A team of Canadian scientists, headed up by Brock University Associate Professor of Physics Thad Harroun, is travelling to Sweden next week in hopes of striking up a partnership to access the European Spallation Source (ESS), a neutron beam source facility being built there.
The meetings are meant to prepare for next year’s closure of Canada’s National Research Universal nuclear reactor in Chalk River, Ont.The 60-year-old reactor — the world’s oldest operating research reactor — is slated to shut down in March 2018, after which Canadian and other scientists will no longer be able to use the highly specialized equipment in their experiments.
“We understand the decision, but we’re a casualty of that decision,” says Harroun, who is President of the Canadian Institute for Neutron Scattering and a working group leader within the Canadian Neutron Initiative (CNI).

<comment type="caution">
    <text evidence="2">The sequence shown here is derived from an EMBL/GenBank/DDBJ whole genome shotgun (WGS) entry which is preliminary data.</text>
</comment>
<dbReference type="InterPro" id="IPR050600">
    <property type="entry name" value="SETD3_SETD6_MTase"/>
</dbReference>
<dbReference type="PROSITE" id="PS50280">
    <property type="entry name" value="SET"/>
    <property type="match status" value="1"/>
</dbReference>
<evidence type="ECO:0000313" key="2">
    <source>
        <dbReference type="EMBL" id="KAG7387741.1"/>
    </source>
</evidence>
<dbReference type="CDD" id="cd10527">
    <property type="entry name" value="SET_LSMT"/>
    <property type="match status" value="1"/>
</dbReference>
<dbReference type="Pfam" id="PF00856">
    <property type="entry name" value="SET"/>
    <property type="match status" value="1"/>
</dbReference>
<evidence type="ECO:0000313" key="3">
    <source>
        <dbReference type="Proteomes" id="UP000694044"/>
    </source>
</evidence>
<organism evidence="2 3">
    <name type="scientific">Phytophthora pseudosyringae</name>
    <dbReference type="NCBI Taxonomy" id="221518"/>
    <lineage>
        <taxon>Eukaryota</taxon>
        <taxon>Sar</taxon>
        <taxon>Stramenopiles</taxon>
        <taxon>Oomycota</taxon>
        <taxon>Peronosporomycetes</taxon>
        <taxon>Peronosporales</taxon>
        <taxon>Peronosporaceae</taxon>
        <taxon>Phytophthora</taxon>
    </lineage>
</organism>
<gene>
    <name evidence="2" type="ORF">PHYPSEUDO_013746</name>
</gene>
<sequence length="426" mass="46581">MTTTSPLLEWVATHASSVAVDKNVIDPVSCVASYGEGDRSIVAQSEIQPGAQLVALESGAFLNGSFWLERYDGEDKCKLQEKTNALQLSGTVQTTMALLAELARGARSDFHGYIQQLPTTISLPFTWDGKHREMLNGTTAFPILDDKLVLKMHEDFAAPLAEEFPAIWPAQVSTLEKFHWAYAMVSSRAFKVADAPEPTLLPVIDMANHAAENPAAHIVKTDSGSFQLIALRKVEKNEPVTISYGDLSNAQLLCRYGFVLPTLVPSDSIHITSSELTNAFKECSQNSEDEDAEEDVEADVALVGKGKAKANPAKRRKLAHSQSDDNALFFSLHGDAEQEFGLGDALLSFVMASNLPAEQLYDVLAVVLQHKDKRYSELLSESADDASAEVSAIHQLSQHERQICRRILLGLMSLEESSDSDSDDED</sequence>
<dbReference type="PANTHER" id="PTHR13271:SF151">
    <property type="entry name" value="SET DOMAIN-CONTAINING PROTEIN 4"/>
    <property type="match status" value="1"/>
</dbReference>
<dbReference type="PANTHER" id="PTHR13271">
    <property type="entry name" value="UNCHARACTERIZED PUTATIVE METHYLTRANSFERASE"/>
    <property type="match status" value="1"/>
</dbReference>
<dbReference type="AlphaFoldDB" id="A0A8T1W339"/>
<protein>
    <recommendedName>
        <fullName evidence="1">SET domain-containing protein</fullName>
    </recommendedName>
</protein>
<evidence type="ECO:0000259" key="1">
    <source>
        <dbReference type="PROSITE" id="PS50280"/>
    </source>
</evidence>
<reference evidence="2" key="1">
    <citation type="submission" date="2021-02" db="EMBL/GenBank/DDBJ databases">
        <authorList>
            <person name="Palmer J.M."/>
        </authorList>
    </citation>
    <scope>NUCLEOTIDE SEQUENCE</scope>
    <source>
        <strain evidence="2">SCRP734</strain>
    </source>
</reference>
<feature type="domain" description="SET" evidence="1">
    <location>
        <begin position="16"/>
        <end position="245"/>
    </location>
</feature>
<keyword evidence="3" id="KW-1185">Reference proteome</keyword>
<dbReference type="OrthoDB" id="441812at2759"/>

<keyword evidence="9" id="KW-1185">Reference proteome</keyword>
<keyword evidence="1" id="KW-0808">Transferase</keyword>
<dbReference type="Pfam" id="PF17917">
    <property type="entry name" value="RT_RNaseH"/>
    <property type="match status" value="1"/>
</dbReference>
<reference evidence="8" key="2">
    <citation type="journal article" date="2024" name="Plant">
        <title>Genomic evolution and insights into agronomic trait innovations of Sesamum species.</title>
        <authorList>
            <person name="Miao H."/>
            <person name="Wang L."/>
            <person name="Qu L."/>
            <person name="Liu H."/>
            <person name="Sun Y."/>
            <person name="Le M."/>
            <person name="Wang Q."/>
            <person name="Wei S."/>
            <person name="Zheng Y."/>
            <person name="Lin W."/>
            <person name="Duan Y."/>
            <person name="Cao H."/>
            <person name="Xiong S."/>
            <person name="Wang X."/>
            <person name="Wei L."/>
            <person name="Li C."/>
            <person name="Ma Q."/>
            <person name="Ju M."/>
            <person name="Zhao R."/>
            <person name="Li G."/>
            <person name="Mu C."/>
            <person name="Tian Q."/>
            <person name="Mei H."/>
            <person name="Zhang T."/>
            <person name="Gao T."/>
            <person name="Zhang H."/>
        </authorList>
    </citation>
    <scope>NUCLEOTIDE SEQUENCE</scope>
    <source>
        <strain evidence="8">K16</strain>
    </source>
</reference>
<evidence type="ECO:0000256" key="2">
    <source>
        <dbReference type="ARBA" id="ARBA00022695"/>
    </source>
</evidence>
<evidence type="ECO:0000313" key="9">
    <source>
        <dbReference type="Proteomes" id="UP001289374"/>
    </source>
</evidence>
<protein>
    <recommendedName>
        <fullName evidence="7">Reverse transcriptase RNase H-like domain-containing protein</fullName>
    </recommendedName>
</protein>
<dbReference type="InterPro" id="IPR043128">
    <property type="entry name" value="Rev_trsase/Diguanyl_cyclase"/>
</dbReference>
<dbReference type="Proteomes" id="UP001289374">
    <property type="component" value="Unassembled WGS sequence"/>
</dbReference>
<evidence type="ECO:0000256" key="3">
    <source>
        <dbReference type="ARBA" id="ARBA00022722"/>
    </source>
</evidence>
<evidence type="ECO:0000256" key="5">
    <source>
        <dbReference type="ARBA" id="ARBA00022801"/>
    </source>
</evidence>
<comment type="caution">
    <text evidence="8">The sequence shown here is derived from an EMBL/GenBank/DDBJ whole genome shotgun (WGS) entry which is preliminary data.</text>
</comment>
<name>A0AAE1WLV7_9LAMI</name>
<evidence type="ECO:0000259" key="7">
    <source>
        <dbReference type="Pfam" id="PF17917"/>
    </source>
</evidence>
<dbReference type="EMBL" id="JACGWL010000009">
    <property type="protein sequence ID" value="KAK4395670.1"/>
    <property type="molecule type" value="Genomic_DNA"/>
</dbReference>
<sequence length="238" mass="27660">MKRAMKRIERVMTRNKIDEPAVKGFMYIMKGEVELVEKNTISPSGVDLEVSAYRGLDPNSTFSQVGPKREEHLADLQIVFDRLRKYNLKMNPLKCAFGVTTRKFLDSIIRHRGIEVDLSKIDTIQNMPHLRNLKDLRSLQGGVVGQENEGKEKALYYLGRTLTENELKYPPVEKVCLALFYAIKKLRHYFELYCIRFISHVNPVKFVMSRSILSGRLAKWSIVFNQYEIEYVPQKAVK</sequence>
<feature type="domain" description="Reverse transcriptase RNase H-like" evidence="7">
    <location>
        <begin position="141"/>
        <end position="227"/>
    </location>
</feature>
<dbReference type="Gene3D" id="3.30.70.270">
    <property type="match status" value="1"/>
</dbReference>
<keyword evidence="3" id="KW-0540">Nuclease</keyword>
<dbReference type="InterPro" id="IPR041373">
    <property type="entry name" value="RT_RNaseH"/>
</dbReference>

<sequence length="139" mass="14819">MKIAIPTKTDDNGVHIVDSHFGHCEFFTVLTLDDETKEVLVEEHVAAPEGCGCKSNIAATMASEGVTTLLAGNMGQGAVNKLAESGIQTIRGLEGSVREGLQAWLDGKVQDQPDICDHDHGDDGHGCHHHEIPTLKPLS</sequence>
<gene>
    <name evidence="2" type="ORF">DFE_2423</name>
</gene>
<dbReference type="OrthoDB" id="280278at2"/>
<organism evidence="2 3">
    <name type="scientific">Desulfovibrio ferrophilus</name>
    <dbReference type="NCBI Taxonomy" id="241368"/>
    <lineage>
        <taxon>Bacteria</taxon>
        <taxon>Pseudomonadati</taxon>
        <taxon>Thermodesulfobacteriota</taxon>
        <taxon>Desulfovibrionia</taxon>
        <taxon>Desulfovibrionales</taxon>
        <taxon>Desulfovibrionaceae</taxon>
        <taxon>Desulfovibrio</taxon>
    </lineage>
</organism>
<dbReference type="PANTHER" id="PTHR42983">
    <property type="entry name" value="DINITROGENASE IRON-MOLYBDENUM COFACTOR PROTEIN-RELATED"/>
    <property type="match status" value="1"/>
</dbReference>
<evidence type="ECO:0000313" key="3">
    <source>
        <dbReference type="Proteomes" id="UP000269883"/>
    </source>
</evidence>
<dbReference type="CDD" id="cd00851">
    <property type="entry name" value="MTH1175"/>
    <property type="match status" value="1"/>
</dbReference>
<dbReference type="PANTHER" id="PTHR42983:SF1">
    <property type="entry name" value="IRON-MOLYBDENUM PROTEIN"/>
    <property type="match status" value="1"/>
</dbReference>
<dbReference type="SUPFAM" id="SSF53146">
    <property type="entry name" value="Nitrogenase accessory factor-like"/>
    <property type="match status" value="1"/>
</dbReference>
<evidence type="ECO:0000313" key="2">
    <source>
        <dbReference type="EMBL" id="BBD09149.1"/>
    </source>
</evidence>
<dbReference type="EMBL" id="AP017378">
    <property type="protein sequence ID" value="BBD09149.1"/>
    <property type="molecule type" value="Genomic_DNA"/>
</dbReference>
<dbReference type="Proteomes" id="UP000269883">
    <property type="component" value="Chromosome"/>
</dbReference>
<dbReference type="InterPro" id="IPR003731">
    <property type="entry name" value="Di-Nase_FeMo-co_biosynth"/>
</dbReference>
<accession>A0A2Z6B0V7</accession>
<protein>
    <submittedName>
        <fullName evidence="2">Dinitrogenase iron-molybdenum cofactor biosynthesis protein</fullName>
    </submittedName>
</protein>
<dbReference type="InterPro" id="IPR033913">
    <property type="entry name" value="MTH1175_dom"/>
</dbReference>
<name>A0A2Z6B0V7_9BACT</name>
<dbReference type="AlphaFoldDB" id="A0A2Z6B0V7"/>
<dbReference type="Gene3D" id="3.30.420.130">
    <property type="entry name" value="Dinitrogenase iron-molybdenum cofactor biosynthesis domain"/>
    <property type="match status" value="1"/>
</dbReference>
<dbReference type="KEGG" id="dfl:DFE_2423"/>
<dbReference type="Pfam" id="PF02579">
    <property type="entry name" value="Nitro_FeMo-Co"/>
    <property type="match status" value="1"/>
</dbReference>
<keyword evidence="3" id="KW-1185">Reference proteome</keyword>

Harroun says until another Canadian nuclear research facility is built, “We’d like to press the Canadian government to put in a stop-gap emergency measure so that we can continue our research elsewhere.” That could mean the government purchasing ‘beam time’ at a foreign facility, as well providing upgrades to the nuclear reactor at McMaster University, says Harroun.
The CNI has its eye on Sweden’s European Spallation Source, a highly sophisticated facility under construction in the southern Swedish city of Lund that is expected to “both greatly exceed and complement today’s leading neutron sources,” says the ESS website.
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